So there’s a century-long history of shortwave radio around Riverhead. Antennas there have communicated with aircraft in recent decades. Only the last two years show any signs of new activity that seems to match the pattern seen in use by shortwave traders elsewhere. But if traders are now working there, it’s not the first time. A book on radio published in 1922 describes a small cottage in the woods at Riverhead where one “would never suspect that one fifth of the trade of the United States with Europe is practically conducted.” Nearly a century ago, prices sent by Morse code from Europe were received at Riverhead and then sent over land lines to 64 Broad St. in Manhattan, driving international trade.

Regulatory Questions

Many have asked how shortwave trading stations would be regulated by the FCC. I’m no expert in this area, so I sought the perspective of Bennett Z. Kobb before I left Washington DC. He’s a veteran watcher of the wireless industry and curator of @experimradio, an excellent Twitter feed highlighting interesting FCC experimental licenses. I’ve boiled my understanding of our conversation down to a few paragraphs for others who want some regulatory insight into shortwave trading.

If your business wants to set up a microwave link between two offices, the FCC has a category of licenses just for you. If you want to be an AM, FM, or TV broadcaster, there’s obviously a category of licenses for that. There are even licenses for shortwave broadcasting to the general public. But what if your business wants to set up a private shortwave link between international offices? Sorry, there’s no permanent license category for that. Nobody ever wanted such a license until recently.

FCC experimental licenses seem to be the category of choice today. These allow experimental operation for a few years and may be renewed. Historically, experimental licenses shared some constraints of amateur licenses, specifically the old rules contained prohibition of commercial use and encryption. However, the rationale behind new rules issued in 2013 says they were “modernized,” specifically to “keep pace with the speed of modern technological change.”

The rationale for rule change also mentions that it’s often proprietary business interests that drive technological change. Hence an applicant can ask the FCC not to publicly disclose proprietary parts of their application. (Example redacted application.) The proprietary information could describe novel technologies, questions to be answered by the experiment, and future business plans. But even if the FCC agrees not to disclose proprietary information from the application, the granted license will still reveal the transmitter location, frequencies used, other basic technical data, and contact information.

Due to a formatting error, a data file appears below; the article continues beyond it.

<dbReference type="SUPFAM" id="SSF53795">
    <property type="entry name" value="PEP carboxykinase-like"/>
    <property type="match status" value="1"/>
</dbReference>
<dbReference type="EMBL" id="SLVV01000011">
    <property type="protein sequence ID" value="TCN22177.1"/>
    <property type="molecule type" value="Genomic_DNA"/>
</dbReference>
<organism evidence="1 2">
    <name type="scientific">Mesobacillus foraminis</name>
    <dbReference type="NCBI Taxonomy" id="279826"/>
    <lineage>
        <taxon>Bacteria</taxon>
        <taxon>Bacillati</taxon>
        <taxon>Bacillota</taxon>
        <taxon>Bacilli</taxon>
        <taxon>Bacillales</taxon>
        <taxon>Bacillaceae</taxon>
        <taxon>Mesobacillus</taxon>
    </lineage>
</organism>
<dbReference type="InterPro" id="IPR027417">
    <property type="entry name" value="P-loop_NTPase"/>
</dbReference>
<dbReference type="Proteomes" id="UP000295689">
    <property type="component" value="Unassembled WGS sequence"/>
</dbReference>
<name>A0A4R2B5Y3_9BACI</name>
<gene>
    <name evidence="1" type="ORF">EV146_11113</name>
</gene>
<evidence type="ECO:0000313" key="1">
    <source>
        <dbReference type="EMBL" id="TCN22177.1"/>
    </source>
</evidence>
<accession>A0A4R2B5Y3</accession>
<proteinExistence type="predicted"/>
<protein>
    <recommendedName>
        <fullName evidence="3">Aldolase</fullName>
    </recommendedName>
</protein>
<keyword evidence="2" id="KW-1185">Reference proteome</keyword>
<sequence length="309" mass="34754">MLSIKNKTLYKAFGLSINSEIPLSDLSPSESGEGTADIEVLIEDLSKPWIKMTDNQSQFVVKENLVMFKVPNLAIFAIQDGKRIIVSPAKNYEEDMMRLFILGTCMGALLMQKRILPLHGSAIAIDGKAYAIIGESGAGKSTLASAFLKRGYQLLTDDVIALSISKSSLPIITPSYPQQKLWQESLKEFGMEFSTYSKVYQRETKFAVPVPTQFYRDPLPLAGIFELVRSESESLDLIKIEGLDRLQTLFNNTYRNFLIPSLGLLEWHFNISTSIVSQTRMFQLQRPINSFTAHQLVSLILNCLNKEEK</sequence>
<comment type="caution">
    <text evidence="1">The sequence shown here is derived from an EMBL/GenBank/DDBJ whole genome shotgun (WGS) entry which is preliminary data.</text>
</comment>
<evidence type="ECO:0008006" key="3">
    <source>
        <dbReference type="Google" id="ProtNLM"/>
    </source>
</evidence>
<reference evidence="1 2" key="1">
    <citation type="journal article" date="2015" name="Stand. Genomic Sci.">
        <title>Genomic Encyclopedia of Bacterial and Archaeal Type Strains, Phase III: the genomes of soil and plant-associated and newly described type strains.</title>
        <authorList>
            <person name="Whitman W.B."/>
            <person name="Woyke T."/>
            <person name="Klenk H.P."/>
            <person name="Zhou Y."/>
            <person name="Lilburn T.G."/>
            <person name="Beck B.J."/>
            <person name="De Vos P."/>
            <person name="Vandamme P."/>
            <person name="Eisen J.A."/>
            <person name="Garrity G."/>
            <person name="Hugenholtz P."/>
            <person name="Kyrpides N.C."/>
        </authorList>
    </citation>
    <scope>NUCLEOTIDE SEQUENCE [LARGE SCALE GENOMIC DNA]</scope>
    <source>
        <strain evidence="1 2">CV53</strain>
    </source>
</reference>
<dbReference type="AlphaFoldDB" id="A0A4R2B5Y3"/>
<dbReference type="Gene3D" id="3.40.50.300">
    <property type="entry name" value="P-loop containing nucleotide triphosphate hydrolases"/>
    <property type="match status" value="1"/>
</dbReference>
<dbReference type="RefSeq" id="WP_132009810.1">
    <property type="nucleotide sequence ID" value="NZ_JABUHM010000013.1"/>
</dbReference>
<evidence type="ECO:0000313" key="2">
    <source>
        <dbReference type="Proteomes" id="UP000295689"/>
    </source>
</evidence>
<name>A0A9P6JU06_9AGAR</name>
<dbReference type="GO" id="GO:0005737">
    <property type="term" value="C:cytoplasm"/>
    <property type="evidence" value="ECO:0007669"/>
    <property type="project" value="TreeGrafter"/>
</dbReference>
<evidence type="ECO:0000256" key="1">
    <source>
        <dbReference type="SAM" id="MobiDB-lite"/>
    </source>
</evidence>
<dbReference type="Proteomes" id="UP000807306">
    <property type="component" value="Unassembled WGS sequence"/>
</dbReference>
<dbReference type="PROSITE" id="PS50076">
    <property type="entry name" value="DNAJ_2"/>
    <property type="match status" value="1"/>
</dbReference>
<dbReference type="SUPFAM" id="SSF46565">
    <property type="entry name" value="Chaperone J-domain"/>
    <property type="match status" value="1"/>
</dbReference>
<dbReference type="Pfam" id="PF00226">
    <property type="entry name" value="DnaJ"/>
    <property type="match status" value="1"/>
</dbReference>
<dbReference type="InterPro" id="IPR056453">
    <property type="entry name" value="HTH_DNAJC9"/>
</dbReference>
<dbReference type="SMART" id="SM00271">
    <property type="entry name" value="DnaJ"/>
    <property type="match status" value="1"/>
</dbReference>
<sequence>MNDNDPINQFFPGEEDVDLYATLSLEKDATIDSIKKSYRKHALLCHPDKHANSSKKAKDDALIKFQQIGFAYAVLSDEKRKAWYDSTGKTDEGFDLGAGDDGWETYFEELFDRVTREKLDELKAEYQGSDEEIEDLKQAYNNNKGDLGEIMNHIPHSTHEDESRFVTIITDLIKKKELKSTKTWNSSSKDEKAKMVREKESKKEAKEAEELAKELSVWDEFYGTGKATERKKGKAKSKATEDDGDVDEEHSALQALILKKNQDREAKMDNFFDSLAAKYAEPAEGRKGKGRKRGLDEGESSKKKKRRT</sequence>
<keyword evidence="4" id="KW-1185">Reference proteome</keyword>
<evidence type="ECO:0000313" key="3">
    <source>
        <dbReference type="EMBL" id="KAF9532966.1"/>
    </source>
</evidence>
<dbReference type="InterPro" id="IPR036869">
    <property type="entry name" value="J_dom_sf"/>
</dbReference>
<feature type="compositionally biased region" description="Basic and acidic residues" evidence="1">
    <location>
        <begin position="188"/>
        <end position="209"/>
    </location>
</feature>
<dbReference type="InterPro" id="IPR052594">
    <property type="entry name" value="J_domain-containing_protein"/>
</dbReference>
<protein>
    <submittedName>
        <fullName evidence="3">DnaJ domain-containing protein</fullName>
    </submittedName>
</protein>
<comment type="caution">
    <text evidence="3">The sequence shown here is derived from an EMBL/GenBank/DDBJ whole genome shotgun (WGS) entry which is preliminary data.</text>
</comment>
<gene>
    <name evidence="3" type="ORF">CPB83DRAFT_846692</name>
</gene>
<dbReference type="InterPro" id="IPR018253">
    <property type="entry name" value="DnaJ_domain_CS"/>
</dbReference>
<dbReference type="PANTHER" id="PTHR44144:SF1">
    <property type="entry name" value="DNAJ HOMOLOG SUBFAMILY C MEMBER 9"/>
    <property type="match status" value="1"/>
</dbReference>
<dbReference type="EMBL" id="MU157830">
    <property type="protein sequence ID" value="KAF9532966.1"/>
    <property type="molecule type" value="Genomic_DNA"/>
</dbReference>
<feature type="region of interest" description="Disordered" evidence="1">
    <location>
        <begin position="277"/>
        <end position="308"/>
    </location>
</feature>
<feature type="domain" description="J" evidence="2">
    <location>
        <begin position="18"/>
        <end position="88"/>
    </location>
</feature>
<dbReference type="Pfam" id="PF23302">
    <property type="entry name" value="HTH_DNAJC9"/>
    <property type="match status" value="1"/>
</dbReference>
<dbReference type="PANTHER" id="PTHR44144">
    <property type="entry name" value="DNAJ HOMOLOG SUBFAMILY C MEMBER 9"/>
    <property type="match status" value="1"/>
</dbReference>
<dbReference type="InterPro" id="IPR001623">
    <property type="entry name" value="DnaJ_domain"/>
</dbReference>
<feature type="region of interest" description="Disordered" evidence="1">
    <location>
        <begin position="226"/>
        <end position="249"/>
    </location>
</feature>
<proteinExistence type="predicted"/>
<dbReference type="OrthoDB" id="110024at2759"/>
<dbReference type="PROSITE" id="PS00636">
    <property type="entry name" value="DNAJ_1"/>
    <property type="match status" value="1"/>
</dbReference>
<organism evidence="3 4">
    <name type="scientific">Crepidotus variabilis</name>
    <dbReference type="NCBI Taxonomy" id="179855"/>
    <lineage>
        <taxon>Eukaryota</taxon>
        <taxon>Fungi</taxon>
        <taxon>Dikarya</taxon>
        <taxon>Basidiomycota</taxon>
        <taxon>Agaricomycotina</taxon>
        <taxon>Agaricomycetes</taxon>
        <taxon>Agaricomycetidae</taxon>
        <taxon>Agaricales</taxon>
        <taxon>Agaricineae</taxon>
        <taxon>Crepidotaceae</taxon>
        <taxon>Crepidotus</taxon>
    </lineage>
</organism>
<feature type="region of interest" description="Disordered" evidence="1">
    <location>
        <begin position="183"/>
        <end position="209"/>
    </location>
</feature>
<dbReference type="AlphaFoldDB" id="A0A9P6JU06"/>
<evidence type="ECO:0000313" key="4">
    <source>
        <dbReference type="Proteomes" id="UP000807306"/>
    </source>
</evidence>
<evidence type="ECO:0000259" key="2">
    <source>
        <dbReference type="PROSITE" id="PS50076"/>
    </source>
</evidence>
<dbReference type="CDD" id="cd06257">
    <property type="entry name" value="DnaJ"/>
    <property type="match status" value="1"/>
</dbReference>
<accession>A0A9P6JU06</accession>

It’s clear to any FCC observer that rules do change over time. My best guess is that shortwave traders running unsuccessful experiments will just let their licenses expire. But those achieving success will renew, while petitioning the FCC for a rule change that would create a new license category allowing permanent operation. But note that the ocean-crossing properties of shortwave also make it subject to regulation by more than just the FCC. Clearly, there are mechanisms for this, but the international wrinkle will probably delay such permanent rule changes compared to domestic-only changes.

From my own perspective, I’ve now observed at least four different companies placing large bets on the future success of shortwave trading. They’re not skirting regulations and hoping that the regulators don’t notice. They’ve requested, and received, FCC licenses for their operation. Even though they’re limited-term licenses today, I can infer from the size of the bets that the traders see a path to continued legal operation.

Shortwave Trading Patents

Interesting things started to happen after I began talking about shortwave trading in public. I’ve received tips that often begin “Hey Bob, have you seen this?”

One tipster mentioned a US patent for trading over long distances with low latency using shortwave. It contains key ideas like using Software Defined Radio (SDR) to give computers control over radio parameters. It was published in June 2016, with a priority date of December 12, 2014.Patent Figure 2

Another tip I received pointed to a US patent covering shortwave trading with multiple paths. It was granted in September 2015, with a priority date of December 11, 2014. That’s literally the day before the priority date on the above-mentioned patent. The patent links to three prior posts on this blog [the now famous “HFT in my backyard” series – Alexandre] as non-patent citations. [Seems the people behind this patent is/are a Twitter follower of SniperInMahwah – Alexandre.] Patent Figure 1

I’m no IP attorney, but I read the patent as describing a communication system with multiple paths that may differ in bandwidth and latency. It describes “command data” such as an order to buy or sell and also “triggering data” that causes the command to run, perhaps with simple parameters that can be delivered with the trigger.

It gives the example of a trading system using both fiber and shortwave communication. The code and the orders can be sent over the fiber, with shortwave carrying only the trigger of when to sell, perhaps with small parameters.

Shortwave Radiogram

CME Leroy Neiman

An expressionist painting of the Chicago Mercantile Exchange trading floor pits by LeRoy Neiman, fittingly recently used as a test image by Shortwave Radiogram.